An executive reportedly told employees that the company would not be releasing a follow-up to its $1,500 “Pro” VR gadget

Meta’s chief technology officer Andrew Bosworth reportedly told employees that the company is not making a second Quest Pro headset. Christian Charisius/Picture Alliance via Getty Images

Meta’s chief technology officer reportedly told employees it wasn’t making a second Quest Pro headset.

The $1,499 Quest Pro headset received poor reviews and sales, and was costly for Meta to manufacture.

However, Meta is reportedly heading into 2027 with other headsets and smart glasses.

Meta’s chief technology officer reportedly told employees the company has no plans to make a second Quest Pro headset.

Andrew “Boz” Bosworth announced Meta’s decision not to proceed with its planned second-generation Quest Pro virtual reality headset at the company’s roadmap presentation, The Verge’s Alex Heath reported in his Command Line newsletter.

The company’s $1,499 Quest Pro has received mixed to poor reviews and disappointing sales, and was costly for Meta to develop along with its other headsets. According to fourth-quarter financial results, the company’s Reality Labs division posted a loss of $13.7 billion in 2022. Meta’s Quest 2, which is cheaper than the Quest Pro, has done “pretty well,” according to CEO Mark Zuckerberg.

Heath reported earlier this week that the internal meta-presentation shows the company plans to develop three more Quest headsets over the next four years, with a Quest 3 headset due later this year. The headset is expected to be thinner but more powerful and more expensive than the Quest 2.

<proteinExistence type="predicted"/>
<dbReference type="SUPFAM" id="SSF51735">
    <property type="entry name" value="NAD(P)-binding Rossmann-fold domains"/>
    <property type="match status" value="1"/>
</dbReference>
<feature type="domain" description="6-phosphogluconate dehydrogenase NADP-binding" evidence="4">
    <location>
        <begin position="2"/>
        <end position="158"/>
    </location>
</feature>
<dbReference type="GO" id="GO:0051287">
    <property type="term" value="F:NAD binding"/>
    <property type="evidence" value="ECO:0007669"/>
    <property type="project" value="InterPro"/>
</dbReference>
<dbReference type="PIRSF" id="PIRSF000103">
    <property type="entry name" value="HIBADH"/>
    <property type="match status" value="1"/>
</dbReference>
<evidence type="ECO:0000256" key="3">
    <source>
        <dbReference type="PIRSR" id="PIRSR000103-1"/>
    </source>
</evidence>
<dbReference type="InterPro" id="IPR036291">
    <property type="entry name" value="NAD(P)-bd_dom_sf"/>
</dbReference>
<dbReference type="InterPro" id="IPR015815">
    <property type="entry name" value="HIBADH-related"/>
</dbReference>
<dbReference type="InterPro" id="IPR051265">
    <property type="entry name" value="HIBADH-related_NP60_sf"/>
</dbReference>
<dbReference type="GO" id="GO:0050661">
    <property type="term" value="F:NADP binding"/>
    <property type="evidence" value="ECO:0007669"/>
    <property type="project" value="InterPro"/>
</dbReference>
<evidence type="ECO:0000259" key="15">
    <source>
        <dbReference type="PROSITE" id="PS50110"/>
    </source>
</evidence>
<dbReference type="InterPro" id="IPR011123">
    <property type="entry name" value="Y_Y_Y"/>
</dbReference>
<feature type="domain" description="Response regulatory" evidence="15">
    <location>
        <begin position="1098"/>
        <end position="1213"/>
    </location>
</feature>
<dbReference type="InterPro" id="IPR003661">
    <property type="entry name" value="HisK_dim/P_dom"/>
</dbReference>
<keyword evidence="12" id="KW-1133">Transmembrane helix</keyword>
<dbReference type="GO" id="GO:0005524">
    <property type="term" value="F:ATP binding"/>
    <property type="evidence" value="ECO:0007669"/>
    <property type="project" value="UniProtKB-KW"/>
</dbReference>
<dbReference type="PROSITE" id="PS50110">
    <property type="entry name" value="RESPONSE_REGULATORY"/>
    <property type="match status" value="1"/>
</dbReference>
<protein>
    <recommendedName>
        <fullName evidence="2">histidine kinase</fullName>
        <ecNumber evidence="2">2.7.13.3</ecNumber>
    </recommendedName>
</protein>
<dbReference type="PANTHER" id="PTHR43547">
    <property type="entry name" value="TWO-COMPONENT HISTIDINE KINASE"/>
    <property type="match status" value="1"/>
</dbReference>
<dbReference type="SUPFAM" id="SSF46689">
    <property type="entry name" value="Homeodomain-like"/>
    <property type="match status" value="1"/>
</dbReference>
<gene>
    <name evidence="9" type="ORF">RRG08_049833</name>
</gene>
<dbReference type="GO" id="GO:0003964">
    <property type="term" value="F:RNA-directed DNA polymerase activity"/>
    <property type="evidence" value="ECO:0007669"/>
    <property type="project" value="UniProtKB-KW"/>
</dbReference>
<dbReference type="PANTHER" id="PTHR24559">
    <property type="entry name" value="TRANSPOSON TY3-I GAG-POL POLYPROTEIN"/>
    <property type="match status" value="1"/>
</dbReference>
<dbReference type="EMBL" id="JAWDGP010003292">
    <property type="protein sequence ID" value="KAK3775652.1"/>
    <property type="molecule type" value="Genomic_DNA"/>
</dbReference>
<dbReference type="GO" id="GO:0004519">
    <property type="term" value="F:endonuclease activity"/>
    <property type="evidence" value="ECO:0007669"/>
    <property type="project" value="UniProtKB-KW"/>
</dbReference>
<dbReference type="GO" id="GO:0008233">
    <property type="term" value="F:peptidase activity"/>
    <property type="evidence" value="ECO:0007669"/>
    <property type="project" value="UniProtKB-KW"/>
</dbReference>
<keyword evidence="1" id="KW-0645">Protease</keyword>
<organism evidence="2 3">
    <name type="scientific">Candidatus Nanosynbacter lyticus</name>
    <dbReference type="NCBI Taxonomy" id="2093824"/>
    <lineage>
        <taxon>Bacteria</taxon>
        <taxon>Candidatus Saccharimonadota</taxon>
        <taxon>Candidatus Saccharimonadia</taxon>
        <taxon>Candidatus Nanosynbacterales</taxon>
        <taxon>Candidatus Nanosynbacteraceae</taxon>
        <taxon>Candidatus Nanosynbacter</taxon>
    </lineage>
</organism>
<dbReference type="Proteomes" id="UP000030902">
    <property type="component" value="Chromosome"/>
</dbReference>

Meta also just announced that they are reducing the price of their Quest 2 and Quest Pro devices. The Quest Pro is priced at $500, while the 256GB Quest 2, which originally cost $499.99, is cut to $429.99.

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The company is also reportedly planning to further develop its AR glasses with controllers that users can wear on their wrists. Alex Himel, Meta’s vice president of AR, announced that a second generation of smart glasses, which Meta has released in collaboration with Ray-Ban’s parent company Luxottica, will be released this fall. Himel said a third generation of smart glasses will come out in 2025 with a “viewfinder” to see new text messages, scan QR codes and translate languages. Himel also confirmed that Meta is developing a smartwatch that can pair with the glasses, Heath reported.

The story goes on

Meta did not immediately respond to Insider’s request for comment and confirmation of the company’s future plans.

Although Zuckerberg said Meta was focused on “efficiency” during its fourth-quarter earnings call with Wall Street analysts in February, Meta’s CFO Susan Li said the company is committed to its investment in Reality Labs and will continue to incur losses division this year.

However, Zuckerberg said Reality Labs will remain subject to the company’s plans to become more efficient.

“We’re looking at the signals and learning what makes sense going forward,” Zuckerberg said. “We are constantly changing our execution. Other things like flattening out the organizational structure will impact the entire business, both in Reality Labs and Family of Apps. We want work to be more efficient.”

Meta’s costly foray into developing its virtual and augmented reality hardware is to achieve its goal of making the Metaverse the “future of the internet.”

“I think people will look back decades and talk about the importance of the work that’s been done here,” Zuckerberg said.

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